- U.S. is further ahead in the economic cycle than Europe
- ECB’s next interest-rate decision is in Frankfurt on Sept. 8
European inflation and interest rates will be low for a longer period of time, said Jeroen Dijsselbloem, who heads the Eurogroup of euro-area finance ministers.
“Interest rates have been going down for 20 years. And due to a number of circumstances, among which is technological developments, aging, energy prices, I think interest rates and inflation will be low for a longer time,” Dijsselbloem, who is also the Dutch finance minister, said in a Bloomberg Television interview in Italy on Friday. “We have to readjust to that new reality.”
While slowing growth and inflation present difficulties for central banks around the industrialized world, the European Central Bank has particular cause to urge pro-expansion measures by the 19 nations that use the euro. High unemployment, political spats and banking systems loaded with soured loans are hampering the region’s recovery from a debt crisis that started six years ago.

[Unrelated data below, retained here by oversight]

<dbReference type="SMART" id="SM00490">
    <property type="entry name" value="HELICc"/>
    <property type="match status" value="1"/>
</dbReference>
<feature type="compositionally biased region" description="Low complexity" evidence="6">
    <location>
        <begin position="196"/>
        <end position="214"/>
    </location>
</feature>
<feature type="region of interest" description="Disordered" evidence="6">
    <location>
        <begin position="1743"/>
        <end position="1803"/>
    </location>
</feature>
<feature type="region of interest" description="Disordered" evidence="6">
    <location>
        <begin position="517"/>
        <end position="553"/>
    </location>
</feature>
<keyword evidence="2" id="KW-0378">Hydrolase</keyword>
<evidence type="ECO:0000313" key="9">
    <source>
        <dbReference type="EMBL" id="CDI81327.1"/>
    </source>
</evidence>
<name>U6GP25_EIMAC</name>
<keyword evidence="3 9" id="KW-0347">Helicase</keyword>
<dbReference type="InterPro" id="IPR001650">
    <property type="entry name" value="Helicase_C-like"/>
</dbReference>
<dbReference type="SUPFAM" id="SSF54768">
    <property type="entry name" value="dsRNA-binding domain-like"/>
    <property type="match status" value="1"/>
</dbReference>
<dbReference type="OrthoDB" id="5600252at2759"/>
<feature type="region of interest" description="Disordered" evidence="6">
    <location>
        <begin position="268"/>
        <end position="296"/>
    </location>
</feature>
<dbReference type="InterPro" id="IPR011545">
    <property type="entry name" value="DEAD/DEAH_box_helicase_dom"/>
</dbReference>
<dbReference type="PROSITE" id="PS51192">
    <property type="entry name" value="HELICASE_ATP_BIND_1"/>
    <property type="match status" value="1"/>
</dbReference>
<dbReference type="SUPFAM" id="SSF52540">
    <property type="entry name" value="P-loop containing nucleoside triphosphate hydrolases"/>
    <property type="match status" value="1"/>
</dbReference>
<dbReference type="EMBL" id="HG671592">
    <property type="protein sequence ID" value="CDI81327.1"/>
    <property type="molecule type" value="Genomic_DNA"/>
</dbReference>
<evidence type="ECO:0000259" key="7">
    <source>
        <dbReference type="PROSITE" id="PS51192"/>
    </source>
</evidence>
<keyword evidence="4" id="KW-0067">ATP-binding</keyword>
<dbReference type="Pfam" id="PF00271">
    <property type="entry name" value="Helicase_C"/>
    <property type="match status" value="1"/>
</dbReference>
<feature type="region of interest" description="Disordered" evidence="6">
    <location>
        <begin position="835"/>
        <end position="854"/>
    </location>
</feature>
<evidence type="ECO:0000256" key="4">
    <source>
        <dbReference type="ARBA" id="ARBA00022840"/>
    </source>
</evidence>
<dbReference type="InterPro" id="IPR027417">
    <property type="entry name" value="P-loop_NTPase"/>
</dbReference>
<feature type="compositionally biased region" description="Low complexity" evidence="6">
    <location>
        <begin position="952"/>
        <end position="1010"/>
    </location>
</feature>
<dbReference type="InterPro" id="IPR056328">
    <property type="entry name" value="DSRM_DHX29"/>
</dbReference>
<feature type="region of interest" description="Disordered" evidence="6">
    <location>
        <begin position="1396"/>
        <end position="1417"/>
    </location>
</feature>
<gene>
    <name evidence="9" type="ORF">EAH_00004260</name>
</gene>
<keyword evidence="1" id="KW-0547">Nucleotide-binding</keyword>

At the same time, the debate in the U.S. is focused on whether the Federal Reserve will raise interest rates in September or December. Fed Chair Janet Yellen left the timing of an interest-rate hike open in a speech last week, saying that the case for such a move “has strengthened in recent months,” and the central bank’s decisions depend on the degree that data “continues to confirm” the outlook.
“In the short term, you have to realize that the U.S. is already further ahead in the economic cycle, reaching high levels of employment,” Dijsselbloem said in the interview at the Ambrosetti Forum in Cernobbio. “We are catching up, but not there yet.”
The ECB’s benchmark rate is at zero, and the deposit rate is at minus 0.4 percent. The bank’s next rate-setting decision is in Frankfurt on Sept. 8.
Figures published Wednesday showed euro-area inflation was unchanged at 0.2 percent in August, and unemployment held at 10.1 percent in July.
“The economic recovery is still progressing in Europe. Of course there is uncertainty, coming from world trade, coming from Brexit and to some lesser extent from migration issues. Looking through that, I think economic recovery is still continuing,” Dijsselbloem said. “The agenda is still about encouraging growth, stimulating, building on the expansionary monetary policy and also restructuring our economies.”